Monitoring of A.I patients should be done at least annually with evaluation of general status, wellbeing, apetite, weight, activity, blood pressure and electrolytes. In pan hypopituitarism cortisol replacement should start prior to thyroid hormone replacement as thyroid hormone supplement without adequate glucocorticoid supplement may precipitate adrenal decomposition and even crisis.

In case of stress such as infections, trauma, surgery there is physiologic response to stress by upgrading the action of the hypothalamo-pituitary-adrenal axis to increase hormones of stress including ACTH and cortisol [84] so it is recommended to increase the replacement dose by double or even triple to mimic the physiologic changes and meet the stress requirements.

Patients planned for surgery

High dose cortisol replacement was the trend but actually this concept has been challenged in one report that reviewed the available data and recommended against high dose cortisol replacement. They recommended to adjust the dose according to the baseline preoperative dose and the nature of surgery and anesthesia (is it minor procedure under local anesthesia versus major surgery) [85]. Actually the perioperative steroid dose management is discussed elsewhere and beyond the scope of this article we just recommend expert handling in case of established adrenal insufficiency undergoing surgery.

DHEA replacement is not well standardized approach and not routinely recommended [66]. Some endocrinologists suggested it for women with A.I to counteract the hypo androgenic state if still well-being is a concern despite adequate glucocorticoid and mineralocorticoid replacement. But apart from this target studies done to figure out if such DHEA supplement may have positive protective effect on endothelial function or lipid profile but results did not show any favorable effect [86] even some reports denoted unfavorable effects on the lipid profile as it decreased the HDL level [87].

During pregnancy

Diagnosis and treatment of A.I during pregnancy is of paramount importance for mother and fetus, albeit it is not routine to screen for A.I but it depends on clinical presentation. Pregnant with history of adrenal surgery should be monitored carefully and replacement treatment should not depend on symptoms even asymptomatic cases may be offered treatment as the outcome may be catastrophic [88]. Doses of hydrocortisone will remain same till third trimester to be increased by 2.5-10 mg/d going with normal physiologic changes of increased free cortisol third trimester [89] also fludrocortisones dose should be increased in late pregnancy and monitoring would be based on clinical assessment including salt craving, blood pressure monitoring and electrolytes but not plasma renin activity as it is physiologically elevated in late pregnancy [89]. During labor 100 mg I.V hydro-cortisone should be given and repeat every 6 hours if necessary also oral dose should be doubled for 1-2 days post-partum [89].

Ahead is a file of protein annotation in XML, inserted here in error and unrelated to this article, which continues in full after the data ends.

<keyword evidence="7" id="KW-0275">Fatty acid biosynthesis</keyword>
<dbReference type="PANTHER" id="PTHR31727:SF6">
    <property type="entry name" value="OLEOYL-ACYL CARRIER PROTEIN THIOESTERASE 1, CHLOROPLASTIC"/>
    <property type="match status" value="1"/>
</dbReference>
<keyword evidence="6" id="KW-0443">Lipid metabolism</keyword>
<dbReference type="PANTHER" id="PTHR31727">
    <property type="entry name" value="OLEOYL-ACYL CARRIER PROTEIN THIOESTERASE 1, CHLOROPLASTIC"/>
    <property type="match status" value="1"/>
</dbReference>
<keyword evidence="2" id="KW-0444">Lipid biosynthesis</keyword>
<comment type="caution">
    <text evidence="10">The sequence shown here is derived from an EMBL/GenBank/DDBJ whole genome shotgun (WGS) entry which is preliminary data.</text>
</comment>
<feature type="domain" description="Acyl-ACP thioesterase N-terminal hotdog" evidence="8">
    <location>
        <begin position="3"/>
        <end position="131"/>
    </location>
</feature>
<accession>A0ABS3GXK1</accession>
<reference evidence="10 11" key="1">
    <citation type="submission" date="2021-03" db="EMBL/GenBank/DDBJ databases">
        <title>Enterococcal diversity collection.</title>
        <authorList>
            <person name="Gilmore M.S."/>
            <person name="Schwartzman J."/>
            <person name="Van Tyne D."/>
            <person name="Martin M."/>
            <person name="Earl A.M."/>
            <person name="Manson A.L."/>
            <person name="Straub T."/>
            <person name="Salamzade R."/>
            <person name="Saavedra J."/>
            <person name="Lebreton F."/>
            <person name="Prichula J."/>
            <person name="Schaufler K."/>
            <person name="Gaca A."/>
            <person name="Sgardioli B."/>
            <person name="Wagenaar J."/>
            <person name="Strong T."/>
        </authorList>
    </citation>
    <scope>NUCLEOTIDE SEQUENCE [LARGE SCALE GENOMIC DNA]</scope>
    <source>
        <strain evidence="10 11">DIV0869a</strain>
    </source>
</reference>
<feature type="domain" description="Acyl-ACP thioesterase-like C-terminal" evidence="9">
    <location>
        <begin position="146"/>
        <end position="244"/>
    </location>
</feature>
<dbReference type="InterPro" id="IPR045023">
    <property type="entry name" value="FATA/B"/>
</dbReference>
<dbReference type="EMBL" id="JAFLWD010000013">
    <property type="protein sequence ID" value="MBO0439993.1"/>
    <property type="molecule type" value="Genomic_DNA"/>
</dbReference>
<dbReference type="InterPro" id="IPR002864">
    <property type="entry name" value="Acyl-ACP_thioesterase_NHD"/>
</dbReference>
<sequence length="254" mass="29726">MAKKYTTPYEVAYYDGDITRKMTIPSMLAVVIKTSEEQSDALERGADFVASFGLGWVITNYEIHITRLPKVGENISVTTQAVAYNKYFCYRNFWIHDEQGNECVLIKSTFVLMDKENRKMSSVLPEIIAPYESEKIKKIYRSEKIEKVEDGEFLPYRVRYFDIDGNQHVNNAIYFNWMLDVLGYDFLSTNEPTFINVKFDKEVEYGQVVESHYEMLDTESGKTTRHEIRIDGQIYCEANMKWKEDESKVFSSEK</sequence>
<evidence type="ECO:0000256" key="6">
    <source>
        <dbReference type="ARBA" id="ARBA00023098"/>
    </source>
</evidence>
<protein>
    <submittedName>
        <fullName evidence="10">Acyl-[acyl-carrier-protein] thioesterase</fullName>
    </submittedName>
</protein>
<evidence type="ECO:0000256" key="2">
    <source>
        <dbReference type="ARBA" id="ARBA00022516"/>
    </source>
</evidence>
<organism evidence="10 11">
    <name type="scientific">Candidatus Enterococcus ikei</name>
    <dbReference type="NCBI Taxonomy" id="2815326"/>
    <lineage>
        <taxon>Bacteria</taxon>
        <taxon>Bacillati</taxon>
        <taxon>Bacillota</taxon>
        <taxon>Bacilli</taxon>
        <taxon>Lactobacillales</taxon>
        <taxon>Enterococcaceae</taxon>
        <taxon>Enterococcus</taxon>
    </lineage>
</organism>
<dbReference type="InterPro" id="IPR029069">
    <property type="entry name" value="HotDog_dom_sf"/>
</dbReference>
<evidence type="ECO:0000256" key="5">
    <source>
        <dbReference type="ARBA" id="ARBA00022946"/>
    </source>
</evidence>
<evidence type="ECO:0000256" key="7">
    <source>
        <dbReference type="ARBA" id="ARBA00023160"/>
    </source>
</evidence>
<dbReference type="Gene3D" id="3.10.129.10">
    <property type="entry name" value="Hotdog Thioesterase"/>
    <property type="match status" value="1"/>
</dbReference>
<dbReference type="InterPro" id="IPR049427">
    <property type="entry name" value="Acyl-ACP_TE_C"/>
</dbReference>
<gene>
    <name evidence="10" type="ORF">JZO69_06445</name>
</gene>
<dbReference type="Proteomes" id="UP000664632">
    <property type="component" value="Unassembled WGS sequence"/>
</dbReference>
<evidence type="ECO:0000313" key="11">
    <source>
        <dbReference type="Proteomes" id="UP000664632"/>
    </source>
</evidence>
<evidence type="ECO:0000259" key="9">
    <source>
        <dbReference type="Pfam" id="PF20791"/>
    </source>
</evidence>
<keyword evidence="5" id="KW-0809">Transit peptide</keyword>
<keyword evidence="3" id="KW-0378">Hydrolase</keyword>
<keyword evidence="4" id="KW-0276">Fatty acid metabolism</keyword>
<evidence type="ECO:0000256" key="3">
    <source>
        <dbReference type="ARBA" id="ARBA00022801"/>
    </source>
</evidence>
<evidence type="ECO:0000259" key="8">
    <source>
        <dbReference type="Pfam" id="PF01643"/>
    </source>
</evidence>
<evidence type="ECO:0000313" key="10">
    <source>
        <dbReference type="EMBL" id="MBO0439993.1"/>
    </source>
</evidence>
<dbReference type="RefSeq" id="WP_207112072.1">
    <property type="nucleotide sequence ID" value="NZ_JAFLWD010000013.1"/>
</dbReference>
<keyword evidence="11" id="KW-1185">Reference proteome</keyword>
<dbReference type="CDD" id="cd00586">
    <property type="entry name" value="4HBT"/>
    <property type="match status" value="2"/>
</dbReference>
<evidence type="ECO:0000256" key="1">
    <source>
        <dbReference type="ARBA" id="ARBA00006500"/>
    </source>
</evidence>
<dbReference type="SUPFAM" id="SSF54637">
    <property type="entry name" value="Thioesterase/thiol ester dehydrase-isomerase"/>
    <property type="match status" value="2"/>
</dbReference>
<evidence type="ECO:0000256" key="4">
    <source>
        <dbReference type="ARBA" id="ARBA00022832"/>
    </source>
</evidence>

Adrenal crisis

A life threatening condition with shock state that should be treated immediately. Waiting for confirmatory tests is inappropriate and clinicians should consider immediate volume expansion with I.V saline and I.V steroid preferably dexamethasone. It is better avoid hydrocortisone and cortisone -if possible- to give room for later evaluation of adrenal function as dexamethasone will not interfere with cortisol assays but still it would suppress ACTH release. If hydrocortisone is the available form; 100 mg hydrocortisone I.V immediately followed by 100 mg IV Q 6-8 hrs. till stabilization of hemodynamic status [89]. In acute situations I.M cortisone acetate should be avoided [90] as it is inactive form. Again clinicians should not overlook treatment of the underlying cause.


Some cases of adrenal dysfunction due to T.B were reported to recover adrenal function after successful treatment of T.B. [91] but other reports on the other hand challenged this concept and denoted that adrenal function did not show any recovery within 2-5 years of follow up [92-96]. There is report also about adrenal function recovery after prolonged treatment of fungal infection [25]. Cases post traumatic brain injury and subarachnoid hemorrhage showing evidence of hypopituitarism some of them do recover with time [43]. It seems that to recover function or not depends on the degree of damage affected the adrenals which also depends on how early is the diagnosis and how effective is the treatment.